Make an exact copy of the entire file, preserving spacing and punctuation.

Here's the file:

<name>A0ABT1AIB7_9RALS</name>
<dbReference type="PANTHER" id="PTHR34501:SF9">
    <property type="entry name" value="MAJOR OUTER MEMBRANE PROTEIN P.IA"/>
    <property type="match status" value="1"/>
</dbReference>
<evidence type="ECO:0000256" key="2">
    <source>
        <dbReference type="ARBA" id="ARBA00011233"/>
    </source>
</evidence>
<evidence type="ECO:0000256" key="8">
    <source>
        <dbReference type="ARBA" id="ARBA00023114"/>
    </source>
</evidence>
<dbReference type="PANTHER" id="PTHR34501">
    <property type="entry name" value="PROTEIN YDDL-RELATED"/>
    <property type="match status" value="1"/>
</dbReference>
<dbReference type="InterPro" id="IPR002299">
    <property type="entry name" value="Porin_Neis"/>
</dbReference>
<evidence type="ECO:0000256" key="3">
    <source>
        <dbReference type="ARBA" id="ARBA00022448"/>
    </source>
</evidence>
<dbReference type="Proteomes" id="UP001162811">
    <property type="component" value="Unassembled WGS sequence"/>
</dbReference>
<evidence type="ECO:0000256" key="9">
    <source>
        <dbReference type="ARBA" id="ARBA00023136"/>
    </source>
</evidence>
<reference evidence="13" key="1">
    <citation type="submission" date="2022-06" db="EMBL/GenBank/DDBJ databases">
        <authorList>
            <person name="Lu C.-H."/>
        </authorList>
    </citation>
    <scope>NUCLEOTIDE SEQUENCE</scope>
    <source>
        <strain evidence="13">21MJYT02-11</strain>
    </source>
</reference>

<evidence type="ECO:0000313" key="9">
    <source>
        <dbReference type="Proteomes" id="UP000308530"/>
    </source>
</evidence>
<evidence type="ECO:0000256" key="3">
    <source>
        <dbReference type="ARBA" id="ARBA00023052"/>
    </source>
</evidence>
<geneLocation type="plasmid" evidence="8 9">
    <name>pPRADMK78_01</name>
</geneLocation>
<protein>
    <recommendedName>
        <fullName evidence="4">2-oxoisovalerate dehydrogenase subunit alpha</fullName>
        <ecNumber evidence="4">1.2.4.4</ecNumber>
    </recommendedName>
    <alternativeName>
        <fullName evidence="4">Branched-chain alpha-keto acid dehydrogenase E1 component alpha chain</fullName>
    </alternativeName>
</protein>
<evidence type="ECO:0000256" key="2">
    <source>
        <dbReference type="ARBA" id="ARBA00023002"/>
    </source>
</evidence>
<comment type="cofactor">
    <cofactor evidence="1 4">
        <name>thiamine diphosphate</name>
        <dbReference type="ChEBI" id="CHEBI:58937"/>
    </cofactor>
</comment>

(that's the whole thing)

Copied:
<name>A0ABT1AIB7_9RALS</name>
<dbReference type="PANTHER" id="PTHR34501:SF9">
    <property type="entry name" value="MAJOR OUTER MEMBRANE PROTEIN P.IA"/>
    <property type="match status" value="1"/>
</dbReference>
<evidence type="ECO:0000256" key="2">
    <source>
        <dbReference type="ARBA" id="ARBA00011233"/>
    </source>
</evidence>
<evidence type="ECO:0000256" key="8">
    <source>
        <dbReference type="ARBA" id="ARBA00023114"/>
    </source>
</evidence>
<dbReference type="PANTHER" id="PTHR34501">
    <property type="entry name" value="PROTEIN YDDL-RELATED"/>
    <property type="match status" value="1"/>
</dbReference>
<dbReference type="InterPro" id="IPR002299">
    <property type="entry name" value="Porin_Neis"/>
</dbReference>
<evidence type="ECO:0000256" key="3">
    <source>
        <dbReference type="ARBA" id="ARBA00022448"/>
    </source>
</evidence>
<dbReference type="Proteomes" id="UP001162811">
    <property type="component" value="Unassembled WGS sequence"/>
</dbReference>
<evidence type="ECO:0000256" key="9">
    <source>
        <dbReference type="ARBA" id="ARBA00023136"/>
    </source>
</evidence>
<reference evidence="13" key="1">
    <citation type="submission" date="2022-06" db="EMBL/GenBank/DDBJ databases">
        <authorList>
            <person name="Lu C.-H."/>
        </authorList>
    </citation>
    <scope>NUCLEOTIDE SEQUENCE</scope>
    <source>
        <strain evidence="13">21MJYT02-11</strain>
    </source>
</reference>

<evidence type="ECO:0000313" key="9">
    <source>
        <dbReference type="Proteomes" id="UP000308530"/>
    </source>
</evidence>
<evidence type="ECO:0000256" key="3">
    <source>
        <dbReference type="ARBA" id="ARBA00023052"/>
    </source>
</evidence>
<geneLocation type="plasmid" evidence="8 9">
    <name>pPRADMK78_01</name>
</geneLocation>
<protein>
    <recommendedName>
        <fullName evidence="4">2-oxoisovalerate dehydrogenase subunit alpha</fullName>
        <ecNumber evidence="4">1.2.4.4</ecNumber>
    </recommendedName>
    <alternativeName>
        <fullName evidence="4">Branched-chain alpha-keto acid dehydrogenase E1 component alpha chain</fullName>
    </alternativeName>
</protein>
<evidence type="ECO:0000256" key="2">
    <source>
        <dbReference type="ARBA" id="ARBA00023002"/>
    </source>
</evidence>
<comment type="cofactor">
    <cofactor evidence="1 4">
        <name>thiamine diphosphate</name>
        <dbReference type="ChEBI" id="CHEBI:58937"/>
    </cofactor>
</comment>